How Does The Court Calculate Child Support In Illinois?

Calculate Child Support In IllinoisUpon filing for divorce, one party may request support from the other party and in the state of Illinois support payments take two forms. If a party is requesting support for themselves to ensure that they are able to adequately provide for their own livelihood, it is considered maintenance (also know as alimony or spousal support). If a party requests support as a contribution to the expenses of caring for children that were a product of the relationship, the court considers this child support.

The first step in determining if support will be granted by the court is to calculate that wages of each party. This can be done by looking at previous tax filings, W-2s, or recent past pay stubs. The state of Illinois requires each party to a divorce or child custody case to complete a financial affidavit when filing for a divorce. When submitting a financial affidavit, the court requests information about each party’s tax returns, owned property, debts, and monthly expenses. When calculating support, the court will look not only at a party’s gross income, but what their net income is after all the deductions have been taken from their overall income. This allows the court to determine a realistic amount for how much money each party is bringing home each pay period.

When determining which amount should be the basis of the income calculations, most courts will look at the amount a party earns monthly. Regardless of if an individual is paid weekly, bi-weekly, or semi-monthly, courts will calculate each of the party’s monthly incomes and measure them against each other. Once determining the gross amount that an individual earns monthly, the attorneys and the presiding court have two options. They can either measure each party’s income on an individual basis or a standardized basis. When measuring a party’s net income on an individual basis, the court examines the individual’s own net pay against the gross pay reported on the same financial document. This can be a beneficial measure for a client that has a large amount of deductions taken out of their check because it provides a more realistic depiction of how much income they actually bring home. When measuring a party’s net income on a standardized basis, the court measures a party’s income by using standardized tax amounts. The standardized amount assumes the parent with a duty to support claims one allowance (for themselves) and the recipient parent claims two allowances (for themselves and head of household) regardless of the number of children between the parties [1].  For this reason, this form of income measuring can be beneficial to a party when they claim a larger number of dependents than constructed for in the standardized measuring system.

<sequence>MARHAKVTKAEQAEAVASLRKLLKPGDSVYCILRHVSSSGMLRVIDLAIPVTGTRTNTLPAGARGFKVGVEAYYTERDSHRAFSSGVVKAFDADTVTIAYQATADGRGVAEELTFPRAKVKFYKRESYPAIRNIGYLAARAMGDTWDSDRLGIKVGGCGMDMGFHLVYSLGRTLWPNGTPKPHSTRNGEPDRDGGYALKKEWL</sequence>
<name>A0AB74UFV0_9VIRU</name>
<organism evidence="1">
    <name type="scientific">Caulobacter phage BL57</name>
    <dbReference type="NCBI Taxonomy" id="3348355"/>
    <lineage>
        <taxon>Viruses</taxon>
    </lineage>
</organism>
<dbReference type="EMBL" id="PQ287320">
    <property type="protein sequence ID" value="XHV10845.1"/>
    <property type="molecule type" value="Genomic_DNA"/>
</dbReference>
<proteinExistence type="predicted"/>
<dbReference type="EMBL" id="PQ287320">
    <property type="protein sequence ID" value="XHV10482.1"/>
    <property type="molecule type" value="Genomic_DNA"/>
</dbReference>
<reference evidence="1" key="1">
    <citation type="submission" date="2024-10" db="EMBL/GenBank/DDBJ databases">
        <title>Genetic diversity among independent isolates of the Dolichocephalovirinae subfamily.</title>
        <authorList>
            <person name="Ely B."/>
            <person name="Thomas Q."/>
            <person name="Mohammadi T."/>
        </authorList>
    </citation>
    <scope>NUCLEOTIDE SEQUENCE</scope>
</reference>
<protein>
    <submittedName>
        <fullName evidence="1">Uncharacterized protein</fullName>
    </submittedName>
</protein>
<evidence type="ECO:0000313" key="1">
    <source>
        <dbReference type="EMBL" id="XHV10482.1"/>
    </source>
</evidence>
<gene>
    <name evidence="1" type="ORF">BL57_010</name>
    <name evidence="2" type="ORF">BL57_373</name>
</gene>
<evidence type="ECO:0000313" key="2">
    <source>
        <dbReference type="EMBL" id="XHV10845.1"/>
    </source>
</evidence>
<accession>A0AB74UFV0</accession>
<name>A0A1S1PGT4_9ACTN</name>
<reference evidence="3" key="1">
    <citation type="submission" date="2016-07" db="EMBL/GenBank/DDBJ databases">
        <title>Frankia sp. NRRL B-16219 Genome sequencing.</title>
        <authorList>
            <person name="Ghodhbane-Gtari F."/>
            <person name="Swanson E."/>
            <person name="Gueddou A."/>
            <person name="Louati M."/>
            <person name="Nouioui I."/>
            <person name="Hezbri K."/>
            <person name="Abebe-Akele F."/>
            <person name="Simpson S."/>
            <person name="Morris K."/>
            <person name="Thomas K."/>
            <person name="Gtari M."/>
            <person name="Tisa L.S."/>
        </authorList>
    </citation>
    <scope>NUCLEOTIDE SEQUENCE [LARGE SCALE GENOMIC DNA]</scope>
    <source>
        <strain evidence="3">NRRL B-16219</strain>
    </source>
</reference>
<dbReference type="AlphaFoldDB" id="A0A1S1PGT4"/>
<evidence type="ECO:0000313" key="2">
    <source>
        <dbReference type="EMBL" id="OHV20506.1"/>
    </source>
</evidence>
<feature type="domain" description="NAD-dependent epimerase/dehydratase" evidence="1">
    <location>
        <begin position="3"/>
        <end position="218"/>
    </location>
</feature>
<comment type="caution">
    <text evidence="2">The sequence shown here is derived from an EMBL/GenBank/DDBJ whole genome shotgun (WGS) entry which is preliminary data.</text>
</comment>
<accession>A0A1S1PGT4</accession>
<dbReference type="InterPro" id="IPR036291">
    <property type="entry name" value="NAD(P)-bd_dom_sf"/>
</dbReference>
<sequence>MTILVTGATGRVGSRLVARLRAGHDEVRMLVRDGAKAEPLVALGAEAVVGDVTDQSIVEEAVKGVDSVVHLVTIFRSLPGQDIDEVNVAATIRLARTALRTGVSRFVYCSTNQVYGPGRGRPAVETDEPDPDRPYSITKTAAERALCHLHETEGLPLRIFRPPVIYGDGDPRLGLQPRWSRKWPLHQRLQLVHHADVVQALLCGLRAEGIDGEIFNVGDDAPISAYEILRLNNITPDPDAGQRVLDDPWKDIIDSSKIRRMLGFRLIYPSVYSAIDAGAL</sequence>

If both parents have equal, or near equal, parenting time, their responsibility is considered a shared parenting situation and the courts will next examine which party has the majority of the parenting time and responsibility with the child.  This determination is made, in part, by evaluating the number of overnight periods the child spends with each parent. Parenting responsibility is considered shared if a child spends more than 146 nights with each party.  While this does factor into the determination of the amount of obligation, the respective incomes of each party are still the most vital aspects.

Finally, the court will look at a  combination of mitigating factors that affect each party’s income. An example of this is the payment or receipt of maintenance or spousal support payments from or to a party. This informs the court of other obligations an individual may have and ensures that any imposed support is feasible for that party. In addition, the court will also give an adjustment to a party who has other children to support from another relationship, this is considered a “multi-family” adjustment. When assigning support obligations, courts will further examine who will cover the child(ren) on their health insurance plan. This can add or subtract to the amount owed by the paying party depending upon if they cover the child.

Child support is a complicated issue that affects all parties involved. It is important when reaching a settlement that the individuals reach an agreement that promotes the best interests of any child involved.

For more information on Illinois’ child support laws or other matters, contact Sherer Law Offices at (618) 692-6656.


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